COD to BOD factor for fecal sludge - use a factor of 0.8?

  • macador
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COD to BOD factor

Hello all,

I am involved with a small scale FSM plant and have a question about measuring BOD. As a quick and dirty measure, does it make sense to calculate BOD from COD by simply multiplying by 0.8?

We are currently following this method as the reagents for BOD are hard to get a hold of and the test process is more laborious, but do you think it is a useful measure or would it make more sense to only test COD (assuming the BOD test materials do not arrive)?

Thanks,

owen
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  • muench
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Re: COD to BOD factor for fecal sludge - use a factor of 0.8?

I don't have this information available offhand at my fingertips for fecal sludge but we have had discussions around this topic before. Have a look at this thread which I think will be useful to you:
Quality parameters of septage that need to be tested
forum.susana.org/214-vault-content-resea...at-need-to-be-tested

Also more threads of relevance are in this sub-sction:
Pit or vault content research and faecal sludge characteristics
forum.susana.org/214-vault-content-resea...udge-characteristics

The work done and published by EAWAG will probably answer your question.

For conventional municipal wastewater the ratio was usually 2:1 (COD:BOD) but more likely it is smaller for fecal sludge as it's most easily degradable stuff in there, unlike municipal wastewater that also has industrial effluent.

Please let us know how you get on with your question, so that we can all learn together.

Regards,
Elisabeth

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  • kevintayler
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Re: COD to BOD factor for fecal sludge - use a factor of 0.8?

Dear Owen

The quick answer to your question is no. The COD to BOD ratio varies widely, depending on the age of the sludge and the degree to which it has digested in the tank or pit from which it is taken. The COD to BOD ratio for fresh sewage is typically around 2 but in theory should be higher for digested sludge. Actual ratios measured from samples taken in the field vary from around 2 to 10 and above. See Table 3.3 in my book on FS Treatment, which is available online at www.developmentbookshelf.com/doi/book/10.3362/9781780449869 .

EAWAG and others would certainly say that it is better to focus on COD rather than BOD although the equations for some treatment options use BOD rather than COD.

What is the source of your faecal sludge, what is the proposed plant capacity? Answering these questions will help you to determine what treatment processes are appropriate. (See Chapter 4 of the book for an overview.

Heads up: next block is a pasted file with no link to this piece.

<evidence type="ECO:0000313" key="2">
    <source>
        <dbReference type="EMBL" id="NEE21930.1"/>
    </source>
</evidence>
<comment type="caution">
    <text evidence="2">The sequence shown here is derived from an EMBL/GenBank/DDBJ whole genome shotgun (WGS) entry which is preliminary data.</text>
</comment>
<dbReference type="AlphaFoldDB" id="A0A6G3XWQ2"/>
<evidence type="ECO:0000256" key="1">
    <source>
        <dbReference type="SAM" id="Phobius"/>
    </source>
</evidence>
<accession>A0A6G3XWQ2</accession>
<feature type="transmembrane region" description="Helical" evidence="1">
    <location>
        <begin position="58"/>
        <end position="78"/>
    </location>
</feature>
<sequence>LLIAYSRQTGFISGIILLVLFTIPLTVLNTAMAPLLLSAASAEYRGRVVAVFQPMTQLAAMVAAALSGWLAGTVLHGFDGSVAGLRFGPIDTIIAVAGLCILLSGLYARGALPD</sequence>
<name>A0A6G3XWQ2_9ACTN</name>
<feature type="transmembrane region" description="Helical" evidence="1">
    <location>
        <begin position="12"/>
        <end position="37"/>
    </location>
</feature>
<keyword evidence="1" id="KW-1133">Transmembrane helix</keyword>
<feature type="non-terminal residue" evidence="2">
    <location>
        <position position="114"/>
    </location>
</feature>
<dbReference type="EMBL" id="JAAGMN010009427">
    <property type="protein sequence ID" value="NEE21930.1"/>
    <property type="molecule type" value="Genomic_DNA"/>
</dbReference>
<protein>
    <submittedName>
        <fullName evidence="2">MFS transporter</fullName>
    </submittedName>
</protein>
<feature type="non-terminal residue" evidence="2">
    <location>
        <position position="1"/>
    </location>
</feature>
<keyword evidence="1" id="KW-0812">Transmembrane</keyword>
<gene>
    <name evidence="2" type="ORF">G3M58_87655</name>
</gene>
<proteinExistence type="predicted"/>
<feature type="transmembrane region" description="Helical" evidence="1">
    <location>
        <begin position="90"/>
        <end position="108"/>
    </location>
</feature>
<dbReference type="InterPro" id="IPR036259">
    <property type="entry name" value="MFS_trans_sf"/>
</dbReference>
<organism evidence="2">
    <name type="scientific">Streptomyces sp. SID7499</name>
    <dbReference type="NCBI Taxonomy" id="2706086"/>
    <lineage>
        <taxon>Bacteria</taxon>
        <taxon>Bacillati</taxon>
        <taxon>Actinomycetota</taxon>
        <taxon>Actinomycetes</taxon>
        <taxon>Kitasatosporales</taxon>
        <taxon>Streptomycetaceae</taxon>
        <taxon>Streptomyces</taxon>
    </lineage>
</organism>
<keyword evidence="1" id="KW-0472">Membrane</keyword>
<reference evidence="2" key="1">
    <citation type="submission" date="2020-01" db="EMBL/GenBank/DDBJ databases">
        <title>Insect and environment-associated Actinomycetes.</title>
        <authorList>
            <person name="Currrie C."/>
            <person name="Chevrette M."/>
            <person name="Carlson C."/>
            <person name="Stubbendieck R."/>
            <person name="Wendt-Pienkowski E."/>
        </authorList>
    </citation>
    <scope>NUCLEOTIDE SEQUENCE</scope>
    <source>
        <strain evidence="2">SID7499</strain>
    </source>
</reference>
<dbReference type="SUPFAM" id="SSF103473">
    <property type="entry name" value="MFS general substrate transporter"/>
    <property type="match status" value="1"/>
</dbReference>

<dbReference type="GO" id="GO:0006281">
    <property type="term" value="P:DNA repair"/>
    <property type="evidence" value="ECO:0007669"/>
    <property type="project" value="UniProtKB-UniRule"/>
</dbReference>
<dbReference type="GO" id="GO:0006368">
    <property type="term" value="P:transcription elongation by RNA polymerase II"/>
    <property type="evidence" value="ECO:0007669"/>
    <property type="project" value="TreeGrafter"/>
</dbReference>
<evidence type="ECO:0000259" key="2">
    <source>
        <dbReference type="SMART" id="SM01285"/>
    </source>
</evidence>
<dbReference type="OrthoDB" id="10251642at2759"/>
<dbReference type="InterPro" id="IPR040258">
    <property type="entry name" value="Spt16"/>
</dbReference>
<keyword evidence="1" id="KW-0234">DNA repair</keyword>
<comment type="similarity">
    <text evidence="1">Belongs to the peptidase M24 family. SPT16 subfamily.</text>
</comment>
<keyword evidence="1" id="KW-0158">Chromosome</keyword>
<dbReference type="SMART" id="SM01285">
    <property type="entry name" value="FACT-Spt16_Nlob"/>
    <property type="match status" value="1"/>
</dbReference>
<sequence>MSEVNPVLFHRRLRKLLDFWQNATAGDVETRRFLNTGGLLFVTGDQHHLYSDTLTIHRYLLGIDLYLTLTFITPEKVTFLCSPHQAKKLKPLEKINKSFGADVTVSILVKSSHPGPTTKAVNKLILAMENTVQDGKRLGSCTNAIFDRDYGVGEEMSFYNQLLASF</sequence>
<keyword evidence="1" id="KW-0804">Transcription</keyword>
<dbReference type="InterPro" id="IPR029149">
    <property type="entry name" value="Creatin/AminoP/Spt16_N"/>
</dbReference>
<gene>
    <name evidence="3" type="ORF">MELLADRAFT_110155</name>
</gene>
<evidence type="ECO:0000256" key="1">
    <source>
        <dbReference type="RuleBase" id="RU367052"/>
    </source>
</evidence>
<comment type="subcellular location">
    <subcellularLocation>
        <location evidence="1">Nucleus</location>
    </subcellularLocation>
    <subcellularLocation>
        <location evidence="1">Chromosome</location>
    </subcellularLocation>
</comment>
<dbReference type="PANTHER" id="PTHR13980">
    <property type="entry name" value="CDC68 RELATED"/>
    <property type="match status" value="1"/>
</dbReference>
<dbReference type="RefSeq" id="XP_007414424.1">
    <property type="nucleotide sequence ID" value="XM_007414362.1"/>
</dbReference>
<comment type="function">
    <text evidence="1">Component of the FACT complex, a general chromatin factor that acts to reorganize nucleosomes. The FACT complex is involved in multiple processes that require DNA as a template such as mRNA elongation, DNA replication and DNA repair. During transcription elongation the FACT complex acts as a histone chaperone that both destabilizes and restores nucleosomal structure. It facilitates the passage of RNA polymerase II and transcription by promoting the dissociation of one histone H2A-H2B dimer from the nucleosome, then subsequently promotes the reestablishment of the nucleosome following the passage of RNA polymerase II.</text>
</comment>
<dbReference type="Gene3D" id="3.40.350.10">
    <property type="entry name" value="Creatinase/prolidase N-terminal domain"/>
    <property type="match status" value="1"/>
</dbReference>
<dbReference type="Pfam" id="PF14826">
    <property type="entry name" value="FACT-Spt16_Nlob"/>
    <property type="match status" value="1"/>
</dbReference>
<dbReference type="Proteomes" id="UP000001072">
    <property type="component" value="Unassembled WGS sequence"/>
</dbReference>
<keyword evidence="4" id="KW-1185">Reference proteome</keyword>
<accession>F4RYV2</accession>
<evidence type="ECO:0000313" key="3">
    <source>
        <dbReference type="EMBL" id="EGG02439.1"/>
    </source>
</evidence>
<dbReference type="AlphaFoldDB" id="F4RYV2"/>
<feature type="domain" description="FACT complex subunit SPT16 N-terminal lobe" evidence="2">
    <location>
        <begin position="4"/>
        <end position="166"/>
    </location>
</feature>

I hope that this helps

Kevin

Kevin Tayler
Independent water and sanitation consultant
Horsham
UK
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  • macador
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Re: COD to BOD factor for fecal sludge - use a factor of 0.8?

Thanks Elisabeth,

Apologies for the delayed response. The thread you shared has some great links in, so I will keep reading and hopefully get a better understanding soon enough.

Cheers,

owen
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  • macador
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Re: COD to BOD factor for fecal sludge - use a factor of 0.8?

Thanks Kevin,

I feared that may be the case. I had actually read your book, but clearly didn't pay quite enough attention.

The majority of the FS we are collecting is from pit latrines, some emergency some more sustainable, with pretty high filling rates and anal cleansing with water.

Plant capacity is not well understood at the moment as we have made some alterations / additions, but we were processing around 15m3 / day, 5 days / week. The bottleneck seems to be in the drying stage as we are limited with space.

The local guidelines list BOD rather than COD as a parameter so we may have to measure BOD (when we have the materials in country) and COD simultaneously at the final effluent stage to see if there is a reliable enough correlation for using a factor.

Thanks again for your inputs and I will go re-read your book.

Cheers,

owen
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  • muench
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Re: COD to BOD factor for fecal sludge - use a factor of 0.8?

Dear Kevin,

Aha, so I was wrong! I thought faecal sludge would be easy to digest and therefore have a COD:BOD ratio of less than two. I guess I was thinking of "fresh faecal sludge" but maybe sludge from pit latrines and septic tanks is never "fresh". There must be quite a bit of degradation going on in the pit latrine if the COD:BOD ratios are 10 or more! - If we were looking at just faeces, then the COD:BOD ratio is somewhere around 2. *

I add here the table from your book that you mentioned:



Regards,
Elisabeth

* Actually there is a paper by Alison & team which gives data on this: The Characterization of Feces and Urine: A Review of the Literature to Inform Advanced Treatment Technology
www.ncbi.nlm.nih.gov/pmc/articles/PMC4500995/

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This email address is being protected from spambots. You need JavaScript enabled to view it. Twitter: @EvMuench
Sanitation Wikipedia project leader: en.wikipedia.org/wiki/Wikipedia:WikiProject_Sanitation
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